If you are an employer then you will be subject to personal data protection obligations - in this article we explain the basics of those obligations and how employer should deal with personal data

  1. Understand where the data obligations come from
  2. Understand what personal data is
  3. Check whether you're a data controller or a data processor
  4. Understand what data processing means
  5. Special requirements for certain types of data
  6. Comply with the key principles of data protection
  7. Appoint a Data Protection Officer
  8. Notifying third parties of a data breach
  9. What your liability is if there is a data breach

Employers need to know what the source of data protection in the UK is

Data protection laws in the UK stem from two sources: the General Data Protection Regulation (commonly known as "UK GDPR") and the Data Protection Act 2018. The UK GDPR and Data Protection Act 2018 together set out the rules that govern the processing of personal data in the UK - more accurately, they set out the rules that govern:

-          The processing

-          By controllers

-          Of personal data

-          Relating to data subjects.

In an employment situation an employer is likely to be a "controller" of personal data and an employee a "data subject".

Employers need to understand what their obligations are relating to personal data

What are data controllers and data subjects? (sub-heading)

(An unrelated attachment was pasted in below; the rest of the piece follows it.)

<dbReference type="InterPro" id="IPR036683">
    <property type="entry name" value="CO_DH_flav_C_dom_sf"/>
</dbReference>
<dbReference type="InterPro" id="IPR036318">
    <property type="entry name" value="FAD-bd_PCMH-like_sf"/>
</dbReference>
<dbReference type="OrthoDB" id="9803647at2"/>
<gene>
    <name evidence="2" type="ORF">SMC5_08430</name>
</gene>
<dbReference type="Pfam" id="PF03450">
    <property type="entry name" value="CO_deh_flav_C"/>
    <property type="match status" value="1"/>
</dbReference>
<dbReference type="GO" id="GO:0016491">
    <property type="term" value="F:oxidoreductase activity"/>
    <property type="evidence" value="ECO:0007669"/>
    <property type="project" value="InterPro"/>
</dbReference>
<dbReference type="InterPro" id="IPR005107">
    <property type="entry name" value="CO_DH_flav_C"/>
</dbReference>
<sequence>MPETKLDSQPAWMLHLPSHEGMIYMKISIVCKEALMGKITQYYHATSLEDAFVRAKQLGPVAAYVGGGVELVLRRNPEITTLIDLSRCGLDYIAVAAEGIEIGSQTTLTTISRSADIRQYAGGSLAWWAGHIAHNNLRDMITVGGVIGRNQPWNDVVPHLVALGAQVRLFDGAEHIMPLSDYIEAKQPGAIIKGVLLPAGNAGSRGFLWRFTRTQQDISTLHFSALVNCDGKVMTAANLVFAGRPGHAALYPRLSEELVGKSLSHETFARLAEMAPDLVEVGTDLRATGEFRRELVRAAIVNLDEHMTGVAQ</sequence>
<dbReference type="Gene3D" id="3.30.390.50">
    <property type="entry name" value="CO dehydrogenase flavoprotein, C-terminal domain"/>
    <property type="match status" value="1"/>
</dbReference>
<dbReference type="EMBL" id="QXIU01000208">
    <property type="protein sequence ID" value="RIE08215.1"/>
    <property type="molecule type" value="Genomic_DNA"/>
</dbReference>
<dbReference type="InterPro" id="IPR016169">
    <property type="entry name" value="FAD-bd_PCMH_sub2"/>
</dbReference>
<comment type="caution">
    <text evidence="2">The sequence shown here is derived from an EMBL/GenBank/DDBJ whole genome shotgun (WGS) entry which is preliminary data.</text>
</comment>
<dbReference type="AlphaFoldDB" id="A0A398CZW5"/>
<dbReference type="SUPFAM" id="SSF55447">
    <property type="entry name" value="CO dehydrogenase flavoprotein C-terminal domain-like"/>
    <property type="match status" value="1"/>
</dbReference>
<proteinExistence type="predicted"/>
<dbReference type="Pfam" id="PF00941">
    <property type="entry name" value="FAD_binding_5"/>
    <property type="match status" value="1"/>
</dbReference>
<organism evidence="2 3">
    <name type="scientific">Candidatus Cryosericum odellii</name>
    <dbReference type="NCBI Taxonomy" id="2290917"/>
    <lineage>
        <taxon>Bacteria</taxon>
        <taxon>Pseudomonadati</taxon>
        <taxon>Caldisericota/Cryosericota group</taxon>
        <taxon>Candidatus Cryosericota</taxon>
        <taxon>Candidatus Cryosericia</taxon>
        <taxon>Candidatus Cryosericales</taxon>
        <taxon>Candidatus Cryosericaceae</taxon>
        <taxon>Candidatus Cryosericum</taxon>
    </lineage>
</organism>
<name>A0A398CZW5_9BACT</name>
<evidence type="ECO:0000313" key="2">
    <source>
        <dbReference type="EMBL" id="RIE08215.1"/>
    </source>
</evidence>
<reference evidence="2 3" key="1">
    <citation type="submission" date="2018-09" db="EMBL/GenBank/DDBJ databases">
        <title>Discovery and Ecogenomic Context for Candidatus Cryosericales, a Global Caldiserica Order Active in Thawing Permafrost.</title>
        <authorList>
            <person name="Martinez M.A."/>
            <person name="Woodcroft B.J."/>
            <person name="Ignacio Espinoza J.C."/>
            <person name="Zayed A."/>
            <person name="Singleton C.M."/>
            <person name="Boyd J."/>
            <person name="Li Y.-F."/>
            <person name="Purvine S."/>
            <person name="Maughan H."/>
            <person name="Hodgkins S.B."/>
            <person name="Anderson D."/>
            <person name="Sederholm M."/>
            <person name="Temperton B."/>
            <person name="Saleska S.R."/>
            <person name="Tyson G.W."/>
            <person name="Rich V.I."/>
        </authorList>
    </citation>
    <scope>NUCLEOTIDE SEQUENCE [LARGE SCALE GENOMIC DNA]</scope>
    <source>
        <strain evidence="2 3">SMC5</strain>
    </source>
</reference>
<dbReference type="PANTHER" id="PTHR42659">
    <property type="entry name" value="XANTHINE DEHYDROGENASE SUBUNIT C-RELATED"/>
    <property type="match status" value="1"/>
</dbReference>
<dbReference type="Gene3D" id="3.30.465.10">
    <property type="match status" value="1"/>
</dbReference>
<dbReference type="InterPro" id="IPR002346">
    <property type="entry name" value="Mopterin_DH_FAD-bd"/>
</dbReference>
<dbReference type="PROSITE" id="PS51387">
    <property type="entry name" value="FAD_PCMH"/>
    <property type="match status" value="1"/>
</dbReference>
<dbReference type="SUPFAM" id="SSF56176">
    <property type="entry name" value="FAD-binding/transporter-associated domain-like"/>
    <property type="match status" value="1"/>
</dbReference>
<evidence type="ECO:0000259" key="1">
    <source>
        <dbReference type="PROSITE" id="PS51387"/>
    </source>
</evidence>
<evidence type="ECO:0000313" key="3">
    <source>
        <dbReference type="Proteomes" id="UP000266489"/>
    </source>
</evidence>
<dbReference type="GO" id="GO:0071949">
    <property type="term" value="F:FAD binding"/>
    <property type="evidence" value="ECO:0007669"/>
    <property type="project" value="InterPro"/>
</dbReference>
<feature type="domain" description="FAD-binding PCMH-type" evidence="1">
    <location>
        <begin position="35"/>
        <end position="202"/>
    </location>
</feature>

A "data subject" is "an identified or identifiable living individual to whom personal data relates" (section 3(5) of the DPA 2018). As detailed above, an employee would normally be a data subject in an employment context: they are an identified living individual to whom personal data relates.

A "data controller" is "the natural or legal person, public authority, agency or other body which, alone or jointly with others, determines the purposes and means of the processing of personal data". Employers tend to be data controllers in an employment context, as they control the collection and processing of personal data (whether that is of their clients, potential clients, employees, or other categories of individuals). A "data processor" is someone who processes data on behalf of a "data controller" (e.g. a member of an organisation's human resources department who inputs employee data into the organisation's HR software).

In a nutshell, employers must process the data of employees (as well as, for example, consultants, suppliers, clients, customers etc. - any identified/identifiable individual to whom personal data relates) in a way that complies with the rules set out in the UK GDPR and DPA 2018.

What is personal data?

Personal data is, under the DPA 2018, any information relating to an identified or identifiable living individual. It is enough that the individual can be identified directly or indirectly by any factor (such as their name, location etc.).

Don't forget these obligations do not change when your staff are working remotely.

Understand what data processing means